Tactical Tailor

Blitzkrieg Components – Chevron Front Sight Post

Chevron front sight post

Blitzkreig Components has released a replacement Chevron front post for AR-15 iron sights. Precision machined from 416 stainless steel, Blitzkrieg claims the chevron tip gives the shooter a sharp aiming point for precise aiming, while the bold shape is easy to see and pick up without obscuring the target. Seen above is the luminescent green stripe model, which provides an improved sight picture in low light environments. Only the side towards the shooter is painted, so there is no glow towards the enemy.

Chevron sights

It’s worth noting that the Chevron post has been tested to fit most AR-15 front sight housings that use a standard threaded post, including those by Troy, Daniel Defense, Diamond Head, PRI, GG&G, and Magpul. It will not work with the MBUS Pro front sight, or LWRC Skirmish sights.

The Chevron front post is also available in all black and white stripe. Comes with a front sight tool.

www.blitzkriegcomponents.com/default.asp?m=0

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14 Responses to “Blitzkrieg Components – Chevron Front Sight Post”

  1. Doc Ras says:

    Love the design and it seems like a very intuitive system. The 4 click minimum adjustment needs to be reduced though. Claiming that the enemy will see a 1/4″ glowing front sight post seems like a poor excuse for not painting both sides of the post. If they could fix that then I would be a customer

  2. JR says:

    I guess you could buy the all black one and paint it after you make your adjustments.

  3. TV-PressPass says:

    While this might make the shooter’s aiming more precise, it seems to make the shooter’s zeroing much less precise?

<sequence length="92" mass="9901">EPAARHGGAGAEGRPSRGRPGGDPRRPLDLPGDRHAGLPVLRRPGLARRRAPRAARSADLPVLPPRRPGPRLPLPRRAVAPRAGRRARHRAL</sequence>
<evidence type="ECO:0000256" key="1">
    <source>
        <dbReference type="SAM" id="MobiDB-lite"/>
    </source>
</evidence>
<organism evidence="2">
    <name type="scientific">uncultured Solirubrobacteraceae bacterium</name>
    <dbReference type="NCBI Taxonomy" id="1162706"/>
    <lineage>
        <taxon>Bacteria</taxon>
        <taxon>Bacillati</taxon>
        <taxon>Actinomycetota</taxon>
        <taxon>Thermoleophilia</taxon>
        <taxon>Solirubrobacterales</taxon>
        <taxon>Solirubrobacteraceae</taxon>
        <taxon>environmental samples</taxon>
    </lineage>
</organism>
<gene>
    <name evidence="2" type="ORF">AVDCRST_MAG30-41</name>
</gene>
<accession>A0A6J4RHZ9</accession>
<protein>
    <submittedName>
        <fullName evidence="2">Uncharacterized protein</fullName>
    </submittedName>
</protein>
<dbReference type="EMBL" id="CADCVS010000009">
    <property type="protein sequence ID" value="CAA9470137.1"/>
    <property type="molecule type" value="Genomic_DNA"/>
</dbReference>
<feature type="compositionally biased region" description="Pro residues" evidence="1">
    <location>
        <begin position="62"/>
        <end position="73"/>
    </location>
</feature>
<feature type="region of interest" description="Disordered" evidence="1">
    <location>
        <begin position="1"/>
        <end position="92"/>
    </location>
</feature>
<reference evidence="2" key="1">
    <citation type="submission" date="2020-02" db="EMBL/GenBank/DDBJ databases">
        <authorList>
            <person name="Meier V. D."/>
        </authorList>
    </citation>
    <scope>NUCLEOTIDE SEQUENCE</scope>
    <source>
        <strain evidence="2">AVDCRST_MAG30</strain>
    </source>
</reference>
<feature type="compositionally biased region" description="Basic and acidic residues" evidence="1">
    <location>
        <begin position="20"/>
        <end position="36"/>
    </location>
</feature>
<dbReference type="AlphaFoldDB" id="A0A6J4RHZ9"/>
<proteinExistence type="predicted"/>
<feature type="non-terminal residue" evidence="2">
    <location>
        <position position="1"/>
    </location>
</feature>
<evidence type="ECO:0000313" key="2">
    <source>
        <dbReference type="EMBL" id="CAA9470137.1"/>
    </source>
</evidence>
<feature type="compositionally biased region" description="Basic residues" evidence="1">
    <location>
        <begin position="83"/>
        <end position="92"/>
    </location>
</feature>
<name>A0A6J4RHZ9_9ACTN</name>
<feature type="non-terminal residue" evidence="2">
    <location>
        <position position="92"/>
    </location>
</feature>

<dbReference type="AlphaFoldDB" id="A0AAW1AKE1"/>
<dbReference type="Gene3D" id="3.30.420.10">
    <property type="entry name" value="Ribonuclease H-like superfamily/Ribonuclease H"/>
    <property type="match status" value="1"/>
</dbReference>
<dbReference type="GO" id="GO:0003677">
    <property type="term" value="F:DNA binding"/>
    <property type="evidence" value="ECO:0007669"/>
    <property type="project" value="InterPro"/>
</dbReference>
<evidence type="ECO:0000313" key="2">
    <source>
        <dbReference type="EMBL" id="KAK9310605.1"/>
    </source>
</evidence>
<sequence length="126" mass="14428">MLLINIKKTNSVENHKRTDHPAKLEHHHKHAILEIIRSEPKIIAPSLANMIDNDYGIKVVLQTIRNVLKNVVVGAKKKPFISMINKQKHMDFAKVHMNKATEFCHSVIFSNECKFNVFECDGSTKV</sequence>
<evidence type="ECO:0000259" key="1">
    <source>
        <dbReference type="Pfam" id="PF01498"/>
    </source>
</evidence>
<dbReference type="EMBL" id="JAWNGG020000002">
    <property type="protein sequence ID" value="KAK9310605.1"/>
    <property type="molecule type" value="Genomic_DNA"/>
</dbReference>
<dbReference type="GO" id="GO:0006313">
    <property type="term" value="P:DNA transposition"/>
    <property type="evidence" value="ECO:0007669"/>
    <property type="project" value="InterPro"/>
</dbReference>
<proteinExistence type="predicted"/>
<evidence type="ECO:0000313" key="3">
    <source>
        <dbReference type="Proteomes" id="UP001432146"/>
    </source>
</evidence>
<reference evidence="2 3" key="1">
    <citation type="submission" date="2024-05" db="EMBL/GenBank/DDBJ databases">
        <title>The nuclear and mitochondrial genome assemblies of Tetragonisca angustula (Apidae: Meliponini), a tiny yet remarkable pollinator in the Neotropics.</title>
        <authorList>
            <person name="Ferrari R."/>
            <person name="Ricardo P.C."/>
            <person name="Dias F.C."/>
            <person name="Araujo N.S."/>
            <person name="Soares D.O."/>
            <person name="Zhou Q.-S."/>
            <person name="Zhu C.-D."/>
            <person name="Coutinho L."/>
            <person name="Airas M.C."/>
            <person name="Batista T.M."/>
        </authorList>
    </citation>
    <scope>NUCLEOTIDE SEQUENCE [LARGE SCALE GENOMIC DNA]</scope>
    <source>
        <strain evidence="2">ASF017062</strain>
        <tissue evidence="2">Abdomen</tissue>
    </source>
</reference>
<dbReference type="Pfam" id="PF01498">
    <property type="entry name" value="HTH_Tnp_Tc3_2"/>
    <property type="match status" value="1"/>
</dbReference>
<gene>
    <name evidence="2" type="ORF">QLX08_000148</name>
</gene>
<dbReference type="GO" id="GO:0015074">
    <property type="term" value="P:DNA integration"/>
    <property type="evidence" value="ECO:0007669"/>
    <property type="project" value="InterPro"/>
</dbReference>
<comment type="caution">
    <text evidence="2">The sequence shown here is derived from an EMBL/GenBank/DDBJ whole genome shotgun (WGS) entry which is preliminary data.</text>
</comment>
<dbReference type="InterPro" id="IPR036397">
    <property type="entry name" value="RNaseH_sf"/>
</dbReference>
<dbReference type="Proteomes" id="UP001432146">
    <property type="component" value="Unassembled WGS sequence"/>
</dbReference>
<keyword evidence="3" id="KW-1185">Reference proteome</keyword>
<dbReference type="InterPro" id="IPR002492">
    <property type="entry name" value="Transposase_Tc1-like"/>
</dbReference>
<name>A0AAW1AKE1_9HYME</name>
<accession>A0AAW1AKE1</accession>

IIRC adjusting an AR-15 front sight post one click generally changes elevation by 1-2 MOA. The full rotation required by this system would limit you to 4-8 MOA adjustment up or down would it not?

  4. TomcatTCH says:

    I’m surprised they don’t use the stacked turret design like tritium front sight posts tend to use.

  5. Invictus says:

    Reminiscent of the Steyr trapezoid sights, for the other one of you that might actually own the bastard Austrian polymer pistol and know what I’m talking about..

    • mark says:

      Also quite similar in concept to the SureSight and Advantage Tactical Sight.

      Interested to see how this concept works for the AR. It’s always nice to see improvements in iron sight design.

  6. Jose A. Garcia says:

    I’m glad to see this. It’s a start. I have written to the Army about the iron sights on the M16/M4 series rifles and suggested a similar design improvement. Somebody wanna make a buck? Go out and buy 10,000 issue front sight posts and machine the the tips so that they come to a precise point, re- parkerize them, package and sell. Easy peezy. That sight would be a damn sight (no pun intended) better than blitzkriegs offering featured here. Still the blitzkrieg sight is an improvement over the issue front sight.

    I know, I know, todays Soldiers are all SMU, DA door kickers using night vision, IR laser pointers, red dots and/or acogs…

    Anyhow, back to Iron Sights. In WWII the German Mauser bolt action rifle has a triangular front sight. It is superior to American rectangular front sights with their broad, flat, top because it provides the shooter a very precise point of focus for aiming. Most (nearly all, I guess something like 99.9%) of American Soldiers don’t know shit about using their iron sights. You can walk up and down the firing line at any active duty zero range and hear legions of NCO’s spouting off “watch your breathing!” They’re simply untrained. Vertical dispersion on the zero target at 25 meters firing an M16 or M4 with iron sights is ALWAYS, the poor Soldier trying to live the lessons his NCO’s have hammered into him to aim center mass, focus on the front sight, and line up the front sight so that it is center of the rear sight. To do that, the poor Soldier must do what no other human being has ever done, focus on three distinct focal points at the same time. It is humanly impossible, and the struggle always manifests itself as a vertically dispersed shot group, and then the poor Soldier is beaten up and told to “watch your damn breathing!”

    I can’t count the number of times I’ve been told, “I failed to qualify because I left my rear sight on the “z”” Utterly untrained nonsense… anyhow, off topic.